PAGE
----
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    Friday, May 1, 2009


    In order to perform an adequate colonoscopy the physician wants to make sure that the colon is cleansed of all fecal matter. This makes it easier to visualize the entire colon so as to minimize the dangers of missing a hidden cancer or polyp. For that reason the physician prescribes a pre colonoscopy cleansing program or a “colon prep.”

    As most people know, from a live colonoscopic viewing of TV newscaster Katie Couric, colonoscopy is the recommended test for early detection of colon cancer and the lesions that precede it. After the introduction of full Medicare coverage in the US, the rate of screening colonoscopy increased from 285 procedures per 100,000 people each quarter in 1997 to 1,919 procedures per 100,000 people each quarter in 2002. Polyethylene glycol solution (PEGS) and oral sodium phosphate solution (OSPS) are the agents most commonly used to prepare the patient for colonoscopy. A higher volume of liquid needs to be ingested if PEGS rather than OSPS is to be used, which had led to the widespread use of OSPS.

    Since 2004, however, reports have linked use of OSPS to deterioration of renal function in some patients. The current belief is that OSPS causes transient hyperphosphatemia, which, in combination with volume depletion, causes calcium phosphate crystals to be deposited in renal tubules. Within a few hours to 21 days after a colonoscopy or colon surgery where Fleet Phospho-soda or another oral sodium phosphate product was used for bowel prep, symptoms may develop like fluid retention, high blood pressure, irregular heartbeat, muscle twitching and seizures. The FDA has confirmed that at least 21 people developed acute phosphate nephropathy after using oral sodium phosphate solutions like Fleet Phospho-soda.

    In December 2008, the FDA* issued a boxed warning, to be placed in the package insert of OSPS products, that advises of the potential risk of kidney damage associated with their use.

    Fleet Phospho-soda [C.B. Fleet Company, Inc.] was the oral sodium phosphate solution commonly used to relieve constipation or as a bowel cleanser prior to a colonoscopy. Fleet Phospho-soda started as an over-the-counter product which was safely used for a number of years as a laxative. However, during the 1990s, the manufacturer began marketing the product for use at double doses to cleanse the bowels as part of a colonoscopy prep. When it is used at higher doses for colonoscopy prep, however, it can cause a form of kidney damage. Double doses of Fleet Phospho-soda are not approved by the FDA nor determined to be safe, because it could lead to:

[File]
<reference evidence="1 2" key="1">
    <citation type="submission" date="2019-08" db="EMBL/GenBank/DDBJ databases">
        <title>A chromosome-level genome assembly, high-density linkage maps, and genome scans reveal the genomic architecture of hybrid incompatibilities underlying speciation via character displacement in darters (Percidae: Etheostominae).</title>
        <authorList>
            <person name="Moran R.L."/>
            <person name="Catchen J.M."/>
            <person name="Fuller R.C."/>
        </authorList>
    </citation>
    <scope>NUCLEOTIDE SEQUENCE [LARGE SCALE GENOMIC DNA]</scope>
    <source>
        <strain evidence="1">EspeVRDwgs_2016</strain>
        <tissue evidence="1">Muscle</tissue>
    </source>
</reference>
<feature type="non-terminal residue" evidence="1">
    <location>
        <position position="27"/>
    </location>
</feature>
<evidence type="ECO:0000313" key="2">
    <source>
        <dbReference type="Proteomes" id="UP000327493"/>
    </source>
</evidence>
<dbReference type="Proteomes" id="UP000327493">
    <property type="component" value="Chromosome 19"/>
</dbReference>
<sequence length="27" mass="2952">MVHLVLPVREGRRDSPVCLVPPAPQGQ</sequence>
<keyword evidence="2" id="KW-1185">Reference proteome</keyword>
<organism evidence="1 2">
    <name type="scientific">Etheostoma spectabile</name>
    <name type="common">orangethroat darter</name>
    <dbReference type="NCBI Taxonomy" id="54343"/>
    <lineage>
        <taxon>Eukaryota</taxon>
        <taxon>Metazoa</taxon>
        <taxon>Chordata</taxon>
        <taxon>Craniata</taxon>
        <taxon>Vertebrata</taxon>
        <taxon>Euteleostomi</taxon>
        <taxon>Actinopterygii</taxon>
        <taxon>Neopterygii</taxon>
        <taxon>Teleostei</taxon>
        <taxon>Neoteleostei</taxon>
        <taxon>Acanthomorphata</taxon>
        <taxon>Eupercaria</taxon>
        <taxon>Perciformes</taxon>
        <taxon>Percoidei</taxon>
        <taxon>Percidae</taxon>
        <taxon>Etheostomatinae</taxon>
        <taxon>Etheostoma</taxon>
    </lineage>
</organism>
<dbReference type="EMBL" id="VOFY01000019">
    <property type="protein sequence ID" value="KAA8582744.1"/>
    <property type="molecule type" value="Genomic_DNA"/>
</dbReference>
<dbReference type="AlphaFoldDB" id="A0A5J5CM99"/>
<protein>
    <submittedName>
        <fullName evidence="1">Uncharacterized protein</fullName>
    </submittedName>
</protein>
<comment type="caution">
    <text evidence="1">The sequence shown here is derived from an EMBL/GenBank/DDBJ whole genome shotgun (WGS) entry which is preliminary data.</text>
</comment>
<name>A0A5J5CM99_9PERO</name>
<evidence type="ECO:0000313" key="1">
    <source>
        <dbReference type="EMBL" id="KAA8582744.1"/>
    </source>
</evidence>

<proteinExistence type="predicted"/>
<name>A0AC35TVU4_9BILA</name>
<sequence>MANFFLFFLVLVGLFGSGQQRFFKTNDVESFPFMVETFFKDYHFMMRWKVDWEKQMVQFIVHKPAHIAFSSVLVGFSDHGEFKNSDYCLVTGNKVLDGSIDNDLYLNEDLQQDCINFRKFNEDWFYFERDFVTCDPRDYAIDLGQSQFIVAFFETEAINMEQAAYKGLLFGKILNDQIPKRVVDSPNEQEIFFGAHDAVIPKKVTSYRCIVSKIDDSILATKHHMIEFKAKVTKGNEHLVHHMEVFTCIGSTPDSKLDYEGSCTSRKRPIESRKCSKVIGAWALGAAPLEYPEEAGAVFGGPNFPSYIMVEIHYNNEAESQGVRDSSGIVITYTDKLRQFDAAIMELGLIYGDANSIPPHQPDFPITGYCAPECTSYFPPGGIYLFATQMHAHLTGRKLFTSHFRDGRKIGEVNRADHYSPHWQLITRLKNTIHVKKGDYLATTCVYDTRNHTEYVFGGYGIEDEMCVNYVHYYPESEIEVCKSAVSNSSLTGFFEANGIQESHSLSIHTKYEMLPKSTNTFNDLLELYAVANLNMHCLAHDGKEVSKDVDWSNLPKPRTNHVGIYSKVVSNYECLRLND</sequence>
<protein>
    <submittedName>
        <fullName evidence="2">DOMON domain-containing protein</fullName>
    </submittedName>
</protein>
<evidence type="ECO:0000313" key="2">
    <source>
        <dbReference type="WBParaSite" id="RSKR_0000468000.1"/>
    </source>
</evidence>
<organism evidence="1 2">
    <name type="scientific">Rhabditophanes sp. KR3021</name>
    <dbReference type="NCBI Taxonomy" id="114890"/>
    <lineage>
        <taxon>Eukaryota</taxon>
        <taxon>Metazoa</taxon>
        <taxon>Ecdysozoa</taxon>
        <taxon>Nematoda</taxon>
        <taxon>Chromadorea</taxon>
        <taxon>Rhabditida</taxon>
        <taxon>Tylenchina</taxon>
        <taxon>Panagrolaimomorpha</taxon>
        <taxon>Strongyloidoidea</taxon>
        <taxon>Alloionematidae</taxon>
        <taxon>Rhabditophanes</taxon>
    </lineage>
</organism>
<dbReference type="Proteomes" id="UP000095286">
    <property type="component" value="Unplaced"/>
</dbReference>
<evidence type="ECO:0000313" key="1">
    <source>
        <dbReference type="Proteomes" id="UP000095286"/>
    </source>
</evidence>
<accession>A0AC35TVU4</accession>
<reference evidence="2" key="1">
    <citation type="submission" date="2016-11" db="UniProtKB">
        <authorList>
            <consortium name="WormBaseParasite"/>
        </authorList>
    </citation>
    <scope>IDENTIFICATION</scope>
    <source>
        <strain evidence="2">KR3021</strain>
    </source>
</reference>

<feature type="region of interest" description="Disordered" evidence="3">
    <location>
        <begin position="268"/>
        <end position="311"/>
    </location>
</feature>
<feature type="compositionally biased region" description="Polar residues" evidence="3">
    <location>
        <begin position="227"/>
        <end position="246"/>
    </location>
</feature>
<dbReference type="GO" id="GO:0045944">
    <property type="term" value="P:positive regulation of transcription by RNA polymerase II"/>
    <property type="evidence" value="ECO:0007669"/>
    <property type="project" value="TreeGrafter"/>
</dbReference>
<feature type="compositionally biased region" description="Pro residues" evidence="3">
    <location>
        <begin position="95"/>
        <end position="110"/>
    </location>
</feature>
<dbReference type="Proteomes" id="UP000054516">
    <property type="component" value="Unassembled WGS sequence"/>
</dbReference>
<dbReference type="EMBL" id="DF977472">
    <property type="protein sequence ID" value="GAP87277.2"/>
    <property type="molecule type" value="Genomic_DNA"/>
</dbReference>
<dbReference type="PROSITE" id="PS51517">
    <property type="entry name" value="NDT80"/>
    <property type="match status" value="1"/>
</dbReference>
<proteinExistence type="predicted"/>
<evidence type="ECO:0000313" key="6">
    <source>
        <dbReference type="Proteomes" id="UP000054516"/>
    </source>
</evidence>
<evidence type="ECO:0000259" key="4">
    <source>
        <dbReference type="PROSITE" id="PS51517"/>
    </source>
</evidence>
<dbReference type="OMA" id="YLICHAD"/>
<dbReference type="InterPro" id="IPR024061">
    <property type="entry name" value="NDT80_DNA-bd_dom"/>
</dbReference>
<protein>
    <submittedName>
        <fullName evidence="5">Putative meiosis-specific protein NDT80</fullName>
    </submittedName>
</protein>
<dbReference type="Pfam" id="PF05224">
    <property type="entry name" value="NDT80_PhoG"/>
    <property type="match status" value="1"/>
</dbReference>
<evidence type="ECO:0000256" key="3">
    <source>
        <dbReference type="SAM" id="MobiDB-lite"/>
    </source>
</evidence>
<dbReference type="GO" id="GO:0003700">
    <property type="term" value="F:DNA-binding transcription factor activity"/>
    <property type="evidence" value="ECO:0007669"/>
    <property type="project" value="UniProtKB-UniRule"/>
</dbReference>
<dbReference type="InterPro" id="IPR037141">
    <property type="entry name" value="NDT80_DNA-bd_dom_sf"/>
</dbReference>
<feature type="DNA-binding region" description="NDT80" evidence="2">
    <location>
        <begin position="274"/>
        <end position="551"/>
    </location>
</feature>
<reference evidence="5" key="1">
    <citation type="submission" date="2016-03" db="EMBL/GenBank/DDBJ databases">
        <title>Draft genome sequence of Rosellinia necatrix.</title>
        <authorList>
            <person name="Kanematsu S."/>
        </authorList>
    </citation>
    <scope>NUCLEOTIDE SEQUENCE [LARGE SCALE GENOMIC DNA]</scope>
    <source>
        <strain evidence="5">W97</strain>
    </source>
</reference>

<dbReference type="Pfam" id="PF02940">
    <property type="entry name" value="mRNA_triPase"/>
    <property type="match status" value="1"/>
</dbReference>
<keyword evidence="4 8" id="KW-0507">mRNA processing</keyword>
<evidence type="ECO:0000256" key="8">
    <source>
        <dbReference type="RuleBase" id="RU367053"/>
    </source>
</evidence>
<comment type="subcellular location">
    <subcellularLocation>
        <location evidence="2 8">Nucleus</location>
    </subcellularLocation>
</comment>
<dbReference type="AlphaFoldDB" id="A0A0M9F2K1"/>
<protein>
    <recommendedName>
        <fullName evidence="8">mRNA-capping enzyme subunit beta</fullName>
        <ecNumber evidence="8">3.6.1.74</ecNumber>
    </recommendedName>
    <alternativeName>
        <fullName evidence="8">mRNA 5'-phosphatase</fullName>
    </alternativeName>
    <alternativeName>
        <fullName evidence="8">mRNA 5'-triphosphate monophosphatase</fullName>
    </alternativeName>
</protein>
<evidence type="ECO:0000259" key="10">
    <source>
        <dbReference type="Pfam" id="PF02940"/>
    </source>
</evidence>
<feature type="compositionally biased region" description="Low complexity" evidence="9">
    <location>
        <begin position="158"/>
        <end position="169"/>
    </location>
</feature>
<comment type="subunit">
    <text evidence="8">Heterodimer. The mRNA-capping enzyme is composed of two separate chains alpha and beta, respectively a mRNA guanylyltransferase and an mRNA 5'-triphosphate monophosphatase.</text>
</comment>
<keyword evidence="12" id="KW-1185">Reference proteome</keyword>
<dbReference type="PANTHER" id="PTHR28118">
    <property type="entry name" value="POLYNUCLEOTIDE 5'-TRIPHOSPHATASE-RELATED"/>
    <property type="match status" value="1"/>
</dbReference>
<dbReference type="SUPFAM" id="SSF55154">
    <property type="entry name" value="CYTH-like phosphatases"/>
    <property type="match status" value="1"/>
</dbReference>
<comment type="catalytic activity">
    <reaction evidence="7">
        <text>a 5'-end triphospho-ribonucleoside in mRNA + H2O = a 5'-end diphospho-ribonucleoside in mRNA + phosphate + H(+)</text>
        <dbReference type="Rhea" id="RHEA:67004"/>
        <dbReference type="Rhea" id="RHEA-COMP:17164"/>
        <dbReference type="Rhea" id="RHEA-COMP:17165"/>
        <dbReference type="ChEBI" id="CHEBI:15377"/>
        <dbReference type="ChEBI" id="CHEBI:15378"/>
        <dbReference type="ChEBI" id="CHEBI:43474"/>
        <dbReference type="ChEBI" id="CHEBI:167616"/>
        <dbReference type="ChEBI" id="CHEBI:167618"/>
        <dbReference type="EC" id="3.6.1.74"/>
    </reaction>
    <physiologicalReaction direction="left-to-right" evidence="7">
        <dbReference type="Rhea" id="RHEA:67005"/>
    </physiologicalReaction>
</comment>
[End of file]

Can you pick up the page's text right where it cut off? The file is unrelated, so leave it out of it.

• Acute Phosphate Nephropathy
    • Kidney Damage or Renal Disease
    • Dialysis
    • Kidney Transplant
    • Death

    *In December 2008, the FDA indicated that Fleet Phospho-soda should not be used over-the-counter as a bowel prep. In response, a recall was issued and the following products are no longer on the over-the-counter a market:
    • Fleet Phospho Soda Oral Saline Laxative
    • Fleet Phospho-Soda EZ-Prep Bowel Cleansing System
    • Fleet Phospho Accu-Prep
    The risk of acute phosphate nephropathy is greater among
    • those who are over 55 years old,
    • those who suffer from dehydration,
    • kidney disease,
    • acute colitis or
    • delayed bowel emptying, and
    • those who are taking medications that affect the kidney, like fluid pills, blood pressure, heart failure or kidney failure drugs.

    I believe that PEGS is a safer option than OSPS, and an effective alternative to it.
    Many other gastroenterologists think the same way, because the use of OSPS for colonoscopy has declined from 88% of procedures in 2004 to 48.4% in 2006.
    Increased awareness has also led to discontinuation of over-the-counter OSPS products, and will probably decrease the incidence of postcolonoscopy kidney injury.

    *[Food & Drug Administration. Oral sodium phosphate (OSP) products for bowel cleansing (marketed as Visicol and OsmoPrep, and oral sodium phosphate products available without a prescription) (2009).
    The effect of oral sodium phosphate drug products on renal function in adults undergoing bowel endoscopy.]

    1 comment:

    1. is urine really a cure for kidney desease or it's just a myth